Refugee aid workers have received awards around the world for their service. Just this April, German Chancellor Angela Merkel honored hundreds of volunteers, inviting them to the Chancellery. "Yet, there is a dark side to aid as well, one not often discussed in the media," says Pavel Trantina, a representative of the European Economic and Social Committee.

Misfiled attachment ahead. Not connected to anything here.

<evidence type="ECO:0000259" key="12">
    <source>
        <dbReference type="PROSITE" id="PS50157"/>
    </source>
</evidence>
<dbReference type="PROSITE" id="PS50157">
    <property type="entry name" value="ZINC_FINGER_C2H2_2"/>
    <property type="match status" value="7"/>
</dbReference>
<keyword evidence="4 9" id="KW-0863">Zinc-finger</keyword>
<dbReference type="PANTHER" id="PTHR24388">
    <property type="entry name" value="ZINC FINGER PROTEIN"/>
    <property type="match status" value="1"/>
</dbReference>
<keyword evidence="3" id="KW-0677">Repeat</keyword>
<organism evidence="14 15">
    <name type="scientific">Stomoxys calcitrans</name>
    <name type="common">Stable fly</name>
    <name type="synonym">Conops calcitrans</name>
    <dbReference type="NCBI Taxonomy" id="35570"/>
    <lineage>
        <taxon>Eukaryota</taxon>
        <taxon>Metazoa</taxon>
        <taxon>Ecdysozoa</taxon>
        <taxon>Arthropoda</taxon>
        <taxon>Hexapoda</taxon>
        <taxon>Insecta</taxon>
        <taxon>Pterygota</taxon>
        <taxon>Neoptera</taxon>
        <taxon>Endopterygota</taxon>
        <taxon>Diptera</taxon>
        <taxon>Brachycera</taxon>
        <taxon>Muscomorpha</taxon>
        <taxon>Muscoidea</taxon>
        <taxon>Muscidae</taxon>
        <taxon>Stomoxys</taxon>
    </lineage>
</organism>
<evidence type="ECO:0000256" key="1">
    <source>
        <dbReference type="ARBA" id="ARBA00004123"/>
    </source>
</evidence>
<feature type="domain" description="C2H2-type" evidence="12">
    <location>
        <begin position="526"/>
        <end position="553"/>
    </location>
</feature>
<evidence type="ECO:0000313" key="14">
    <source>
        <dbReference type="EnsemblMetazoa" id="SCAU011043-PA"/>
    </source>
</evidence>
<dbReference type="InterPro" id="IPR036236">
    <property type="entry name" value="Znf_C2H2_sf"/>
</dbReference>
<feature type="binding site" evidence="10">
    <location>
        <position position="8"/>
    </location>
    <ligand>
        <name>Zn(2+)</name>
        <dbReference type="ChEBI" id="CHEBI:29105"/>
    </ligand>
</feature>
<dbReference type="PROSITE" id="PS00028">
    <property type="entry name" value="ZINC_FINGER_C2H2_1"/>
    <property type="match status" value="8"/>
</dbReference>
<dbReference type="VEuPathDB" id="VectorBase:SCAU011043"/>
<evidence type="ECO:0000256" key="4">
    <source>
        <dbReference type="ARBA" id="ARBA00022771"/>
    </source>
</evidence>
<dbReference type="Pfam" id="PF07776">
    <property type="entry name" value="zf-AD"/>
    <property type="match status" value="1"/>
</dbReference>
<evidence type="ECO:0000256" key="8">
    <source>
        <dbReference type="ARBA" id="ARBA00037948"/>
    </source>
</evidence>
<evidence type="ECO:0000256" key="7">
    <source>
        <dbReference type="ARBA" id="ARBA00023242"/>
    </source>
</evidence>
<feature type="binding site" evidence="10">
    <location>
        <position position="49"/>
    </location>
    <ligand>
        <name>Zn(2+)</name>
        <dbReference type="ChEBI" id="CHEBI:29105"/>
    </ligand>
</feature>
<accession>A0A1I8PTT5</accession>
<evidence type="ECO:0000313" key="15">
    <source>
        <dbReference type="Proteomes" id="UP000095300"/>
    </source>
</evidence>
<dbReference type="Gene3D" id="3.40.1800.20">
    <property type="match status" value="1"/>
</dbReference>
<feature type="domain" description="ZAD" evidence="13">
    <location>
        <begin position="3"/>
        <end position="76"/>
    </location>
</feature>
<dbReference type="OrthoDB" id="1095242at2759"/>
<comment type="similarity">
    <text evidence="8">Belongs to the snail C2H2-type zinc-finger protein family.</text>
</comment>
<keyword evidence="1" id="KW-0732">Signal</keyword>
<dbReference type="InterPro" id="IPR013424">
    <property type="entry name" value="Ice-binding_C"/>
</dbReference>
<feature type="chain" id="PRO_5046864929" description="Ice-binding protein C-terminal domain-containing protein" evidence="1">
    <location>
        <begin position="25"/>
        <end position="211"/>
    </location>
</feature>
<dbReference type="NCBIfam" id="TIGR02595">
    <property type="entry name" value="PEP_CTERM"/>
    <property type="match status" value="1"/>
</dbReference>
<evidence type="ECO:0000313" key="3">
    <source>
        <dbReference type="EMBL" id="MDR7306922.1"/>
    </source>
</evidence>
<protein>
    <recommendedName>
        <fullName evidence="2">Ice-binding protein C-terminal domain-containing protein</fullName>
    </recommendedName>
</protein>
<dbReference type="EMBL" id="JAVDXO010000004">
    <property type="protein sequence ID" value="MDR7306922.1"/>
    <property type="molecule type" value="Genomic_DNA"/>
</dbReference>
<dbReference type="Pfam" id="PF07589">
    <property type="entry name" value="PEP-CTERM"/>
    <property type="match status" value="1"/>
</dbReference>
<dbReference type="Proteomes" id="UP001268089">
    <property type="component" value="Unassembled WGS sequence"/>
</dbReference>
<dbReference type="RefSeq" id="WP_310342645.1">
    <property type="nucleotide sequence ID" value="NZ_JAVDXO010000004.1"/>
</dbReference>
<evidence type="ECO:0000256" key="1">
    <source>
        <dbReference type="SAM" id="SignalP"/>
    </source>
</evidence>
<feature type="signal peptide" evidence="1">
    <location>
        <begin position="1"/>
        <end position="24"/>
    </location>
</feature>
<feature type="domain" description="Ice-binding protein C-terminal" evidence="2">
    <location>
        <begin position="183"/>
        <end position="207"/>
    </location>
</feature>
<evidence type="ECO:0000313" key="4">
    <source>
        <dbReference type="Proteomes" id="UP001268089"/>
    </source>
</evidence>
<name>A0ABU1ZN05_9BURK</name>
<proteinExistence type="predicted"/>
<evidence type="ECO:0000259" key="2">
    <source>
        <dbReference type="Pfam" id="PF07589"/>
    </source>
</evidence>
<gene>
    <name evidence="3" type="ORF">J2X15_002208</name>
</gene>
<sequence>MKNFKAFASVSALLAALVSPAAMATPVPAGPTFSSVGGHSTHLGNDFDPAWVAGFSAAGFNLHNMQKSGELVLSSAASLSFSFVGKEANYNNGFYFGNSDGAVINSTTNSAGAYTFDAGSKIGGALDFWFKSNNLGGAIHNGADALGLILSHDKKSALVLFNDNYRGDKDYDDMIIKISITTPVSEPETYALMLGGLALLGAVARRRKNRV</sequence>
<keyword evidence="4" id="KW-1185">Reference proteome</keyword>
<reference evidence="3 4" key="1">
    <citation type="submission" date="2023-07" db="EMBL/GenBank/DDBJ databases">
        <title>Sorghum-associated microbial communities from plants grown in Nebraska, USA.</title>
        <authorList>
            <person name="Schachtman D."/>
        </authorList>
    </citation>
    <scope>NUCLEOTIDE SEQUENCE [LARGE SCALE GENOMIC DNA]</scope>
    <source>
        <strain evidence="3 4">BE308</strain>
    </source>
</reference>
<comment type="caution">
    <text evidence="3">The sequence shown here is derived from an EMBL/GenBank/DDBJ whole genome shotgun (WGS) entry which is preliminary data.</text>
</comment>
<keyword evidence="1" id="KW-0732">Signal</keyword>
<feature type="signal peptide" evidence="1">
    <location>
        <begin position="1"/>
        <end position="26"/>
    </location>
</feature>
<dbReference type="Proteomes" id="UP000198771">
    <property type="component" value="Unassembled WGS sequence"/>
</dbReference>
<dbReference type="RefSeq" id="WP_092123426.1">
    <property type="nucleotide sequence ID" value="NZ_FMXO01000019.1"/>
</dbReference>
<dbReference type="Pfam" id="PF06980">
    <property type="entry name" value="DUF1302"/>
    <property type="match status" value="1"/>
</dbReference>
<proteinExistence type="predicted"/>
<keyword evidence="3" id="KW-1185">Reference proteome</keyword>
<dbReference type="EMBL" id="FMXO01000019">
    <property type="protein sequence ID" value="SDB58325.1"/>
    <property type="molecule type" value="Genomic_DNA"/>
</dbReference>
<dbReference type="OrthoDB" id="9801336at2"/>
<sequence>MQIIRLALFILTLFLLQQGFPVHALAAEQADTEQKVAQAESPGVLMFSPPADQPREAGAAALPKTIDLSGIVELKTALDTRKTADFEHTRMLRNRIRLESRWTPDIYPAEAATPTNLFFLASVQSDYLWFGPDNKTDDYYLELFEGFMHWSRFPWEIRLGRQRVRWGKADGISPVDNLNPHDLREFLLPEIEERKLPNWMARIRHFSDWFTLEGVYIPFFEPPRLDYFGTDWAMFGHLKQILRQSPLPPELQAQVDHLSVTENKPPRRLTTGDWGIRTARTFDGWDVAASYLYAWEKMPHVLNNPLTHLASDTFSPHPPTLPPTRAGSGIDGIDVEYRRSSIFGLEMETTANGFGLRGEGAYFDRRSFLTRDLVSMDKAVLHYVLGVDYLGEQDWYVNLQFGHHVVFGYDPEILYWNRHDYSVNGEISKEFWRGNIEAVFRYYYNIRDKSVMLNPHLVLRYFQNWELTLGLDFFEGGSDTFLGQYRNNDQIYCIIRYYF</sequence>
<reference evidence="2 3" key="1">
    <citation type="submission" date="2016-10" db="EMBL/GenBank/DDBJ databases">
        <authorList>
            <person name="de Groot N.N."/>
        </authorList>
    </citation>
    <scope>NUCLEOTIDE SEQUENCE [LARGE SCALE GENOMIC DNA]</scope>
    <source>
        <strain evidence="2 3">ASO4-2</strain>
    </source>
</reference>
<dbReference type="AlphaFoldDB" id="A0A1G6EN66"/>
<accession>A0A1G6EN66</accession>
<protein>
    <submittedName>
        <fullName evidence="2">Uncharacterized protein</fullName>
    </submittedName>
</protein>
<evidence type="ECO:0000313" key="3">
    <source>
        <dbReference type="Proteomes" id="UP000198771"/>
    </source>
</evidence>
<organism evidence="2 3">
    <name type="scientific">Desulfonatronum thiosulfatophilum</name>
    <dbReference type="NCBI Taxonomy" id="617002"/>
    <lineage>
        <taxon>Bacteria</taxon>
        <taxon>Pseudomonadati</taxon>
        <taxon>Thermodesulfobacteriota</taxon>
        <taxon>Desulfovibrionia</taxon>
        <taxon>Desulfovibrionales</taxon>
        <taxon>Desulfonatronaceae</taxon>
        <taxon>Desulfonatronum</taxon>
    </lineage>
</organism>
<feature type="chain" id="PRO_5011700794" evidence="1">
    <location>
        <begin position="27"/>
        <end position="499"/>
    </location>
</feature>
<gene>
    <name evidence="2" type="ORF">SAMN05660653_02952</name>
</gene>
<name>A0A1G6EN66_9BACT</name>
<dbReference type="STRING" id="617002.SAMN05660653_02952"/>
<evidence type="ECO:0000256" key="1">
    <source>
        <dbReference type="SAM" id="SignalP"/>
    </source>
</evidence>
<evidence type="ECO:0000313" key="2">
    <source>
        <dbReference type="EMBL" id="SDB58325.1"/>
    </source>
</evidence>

In EU member states like Greece, Denmark and Hungary, people aiding refugees within national borders by helping them travel, or offering them shelter, could face legal punishment for violating the law. Many such instances fall under the purview of judges at the national level. Jennifer Allsopp, an immigration researcher at Oxford University, explains that the problem lies in the definition of the term "humanitarian aid."Zum Original